National Wildlife Health Center

News

What's all the buzz about? Stay up-to-date with the latest NWHC and USGS News items below.

Filter Total Items: 124
Date published: September 2, 2021

Pathology Case of the Month - California Newt

History: In May 2021, a morbidity and mortality event involving California newts (Taricha torosa) was reported at a national park in California, USA. 

Date published: August 5, 2021

New enhancements to WHISPers made possible by partnership with SGCI

The USGS National Wildlife Health Center is excited to announce usability enhancements to WHISPers, the Wildlife Health Information Sharing Partnership – event reporting system. The enhancements include a more secure and streamlined registration process and a re-envisioned home page with an integrated search and...

Date published: August 2, 2021

Pathology Case of the Month - Sandhill Crane

Case History: Approximately 30 sandhill cranes (Antigone canadensis) were found dead during a winter cold snap in Indiana, U.S.A. One bird was noted to have a mass on its leg.

Date published: July 12, 2021

Preventive actions in response to the Bsal threat reduced Bsal risk in the U.S.

Import regulations and a large surveillance effort have reduced the risk of Batrachochytrium salamandrivorans (Bsal) introduction to the United States. A new study evaluated the impact of these actions and updated a previous Bsal risk assessment to provide information for adaptive decision-making.

Date published: July 2, 2021

UPDATE: NWHC and partners continue investigating DC area morbidity-mortality event

In late May, wildlife managers in Washington D.C., Maryland, Virginia, West Virginia, and Kentucky began receiving reports of sick and dying birds with eye swelling and crusty discharge, as well as neurological signs. 

Date published: July 1, 2021

Pathology Case of the Month - Raccoon

Case History: An adult female 4315-g raccoon (Procyon lotor) was found sick in Texas, US, and was euthanized. 

Date published: June 9, 2021

NWHC and partners investigating DC area mortality event

In late May, wildlife managers in Washington D.C., Virginia, Maryland and West Virginia began receiving reports of sick and dying birds with eye swelling and crusty discharge, as well as neurological signs. No definitive cause of death is identified at this time.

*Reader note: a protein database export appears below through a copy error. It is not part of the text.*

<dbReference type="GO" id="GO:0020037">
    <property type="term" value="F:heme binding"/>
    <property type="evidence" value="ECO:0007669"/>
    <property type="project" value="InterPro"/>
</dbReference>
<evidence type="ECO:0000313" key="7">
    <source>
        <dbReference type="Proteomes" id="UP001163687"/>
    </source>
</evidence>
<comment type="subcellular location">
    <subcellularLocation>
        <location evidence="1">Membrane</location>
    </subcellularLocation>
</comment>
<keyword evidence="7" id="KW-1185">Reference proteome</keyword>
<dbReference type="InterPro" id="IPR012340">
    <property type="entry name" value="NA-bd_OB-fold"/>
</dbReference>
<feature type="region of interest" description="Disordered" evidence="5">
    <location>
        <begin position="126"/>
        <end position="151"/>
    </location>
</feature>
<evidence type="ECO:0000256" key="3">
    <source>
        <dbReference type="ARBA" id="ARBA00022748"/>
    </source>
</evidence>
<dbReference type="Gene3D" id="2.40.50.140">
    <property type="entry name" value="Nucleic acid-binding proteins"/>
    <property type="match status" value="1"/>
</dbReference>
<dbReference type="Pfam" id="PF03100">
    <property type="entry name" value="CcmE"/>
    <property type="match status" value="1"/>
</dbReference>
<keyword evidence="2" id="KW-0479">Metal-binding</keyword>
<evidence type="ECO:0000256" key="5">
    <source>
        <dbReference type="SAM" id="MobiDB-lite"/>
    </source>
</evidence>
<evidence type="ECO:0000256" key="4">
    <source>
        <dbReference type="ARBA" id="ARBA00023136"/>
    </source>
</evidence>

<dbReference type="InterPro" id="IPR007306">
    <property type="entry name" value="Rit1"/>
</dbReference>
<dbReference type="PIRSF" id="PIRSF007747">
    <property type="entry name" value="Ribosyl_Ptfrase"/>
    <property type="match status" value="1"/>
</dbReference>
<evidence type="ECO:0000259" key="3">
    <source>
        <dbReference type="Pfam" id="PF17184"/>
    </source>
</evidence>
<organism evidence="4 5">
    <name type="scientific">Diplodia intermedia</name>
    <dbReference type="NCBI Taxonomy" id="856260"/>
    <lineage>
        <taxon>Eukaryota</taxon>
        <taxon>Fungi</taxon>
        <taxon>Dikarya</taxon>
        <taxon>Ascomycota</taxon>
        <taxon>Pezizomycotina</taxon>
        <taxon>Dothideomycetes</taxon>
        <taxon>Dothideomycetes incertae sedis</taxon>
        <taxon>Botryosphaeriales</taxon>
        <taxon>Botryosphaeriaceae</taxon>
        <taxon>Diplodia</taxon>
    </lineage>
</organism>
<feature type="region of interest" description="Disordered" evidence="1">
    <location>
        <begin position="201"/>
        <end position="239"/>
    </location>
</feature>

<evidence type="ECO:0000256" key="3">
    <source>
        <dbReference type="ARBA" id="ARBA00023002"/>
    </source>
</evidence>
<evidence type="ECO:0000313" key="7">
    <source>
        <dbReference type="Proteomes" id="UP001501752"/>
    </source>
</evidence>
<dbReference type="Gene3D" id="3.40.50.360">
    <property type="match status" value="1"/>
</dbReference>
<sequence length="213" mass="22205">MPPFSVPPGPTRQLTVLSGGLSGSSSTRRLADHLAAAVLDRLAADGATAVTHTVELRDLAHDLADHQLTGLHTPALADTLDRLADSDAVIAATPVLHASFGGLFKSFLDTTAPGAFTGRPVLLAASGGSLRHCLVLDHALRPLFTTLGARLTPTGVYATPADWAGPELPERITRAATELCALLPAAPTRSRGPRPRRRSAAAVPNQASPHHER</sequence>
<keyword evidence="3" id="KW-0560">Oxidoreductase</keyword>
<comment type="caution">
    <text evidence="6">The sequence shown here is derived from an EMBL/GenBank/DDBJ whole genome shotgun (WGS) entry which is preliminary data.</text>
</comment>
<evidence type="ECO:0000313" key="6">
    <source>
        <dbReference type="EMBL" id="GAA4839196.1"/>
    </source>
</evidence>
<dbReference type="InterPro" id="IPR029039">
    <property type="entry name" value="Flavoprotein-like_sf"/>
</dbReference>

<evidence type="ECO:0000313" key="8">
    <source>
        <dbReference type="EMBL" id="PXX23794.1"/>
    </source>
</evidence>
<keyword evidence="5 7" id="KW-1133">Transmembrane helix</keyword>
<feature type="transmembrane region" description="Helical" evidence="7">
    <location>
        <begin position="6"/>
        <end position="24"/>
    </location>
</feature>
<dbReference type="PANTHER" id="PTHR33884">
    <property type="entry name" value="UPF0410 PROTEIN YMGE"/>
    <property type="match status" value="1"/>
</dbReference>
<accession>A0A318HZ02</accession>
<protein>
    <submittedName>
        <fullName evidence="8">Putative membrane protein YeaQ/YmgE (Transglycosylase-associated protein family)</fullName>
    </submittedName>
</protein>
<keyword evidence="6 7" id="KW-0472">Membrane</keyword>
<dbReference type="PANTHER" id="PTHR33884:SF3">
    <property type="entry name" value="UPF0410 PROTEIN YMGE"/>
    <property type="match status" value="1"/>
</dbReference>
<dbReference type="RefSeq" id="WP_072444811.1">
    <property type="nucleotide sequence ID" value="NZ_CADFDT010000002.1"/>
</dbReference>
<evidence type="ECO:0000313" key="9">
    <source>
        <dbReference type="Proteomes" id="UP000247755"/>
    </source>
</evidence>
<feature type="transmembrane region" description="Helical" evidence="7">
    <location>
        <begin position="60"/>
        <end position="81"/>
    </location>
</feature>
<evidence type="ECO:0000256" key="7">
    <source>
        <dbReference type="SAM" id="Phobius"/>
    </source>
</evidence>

Date published: June 9, 2021

UPDATED Interagency Statement: USGS and Partners Continue Investigating DC Area Bird Mortality Event

If you are a private individual or entity with a wildlife morbidity and/or mortality event to report, please contact your state department of natural resources or state agency of game and fish.

Date published: June 1, 2021

Pathology Case of the Month - Raccoon

Case History: An adult male 4.04-kg raccoon (Procyon lotor) was found dead near a campground in Arizona, US.  Three raccoons and a gray fox (Urocyon cinereoargenteus) were observed panting, staggering with glazed eyes, seizing and exhibiting no fear of humans. 

Date published: May 12, 2021

New study details pathology of rabbit hemorrhagic disease virus 2

Native North American rabbits and hares (lagomorphs) show similar lesions from rabbit hemorrhagic disease virus 2 (RHDV2) as those reported in European rabbits (Oryctolagus cuniculus) and other hare (Lepus) species, according to a new study published in the Journal of Wildlife Diseases.

Date published: April 30, 2021

Pathology Case of the Month - Wild Turkey

Case History: In September 2015, a landowner in Minnesota, USA reported a wild turkey (Meleagris gallopavo) that was acting abnormally (did not run away when approached). Upon investigation the next day, the turkey was found dead with no visible signs of injury.  This turkey was submitted for necropsy examination and diagnostic testing.

Date published: April 1, 2021

Pathology Case of the Month - Exotic Duck

Case History: Mortality of captive exotic ducks was reported by the owner of an aviary (species and location are withheld from this report to protect privacy). An adult female duck was submitted for cause-of-death determination.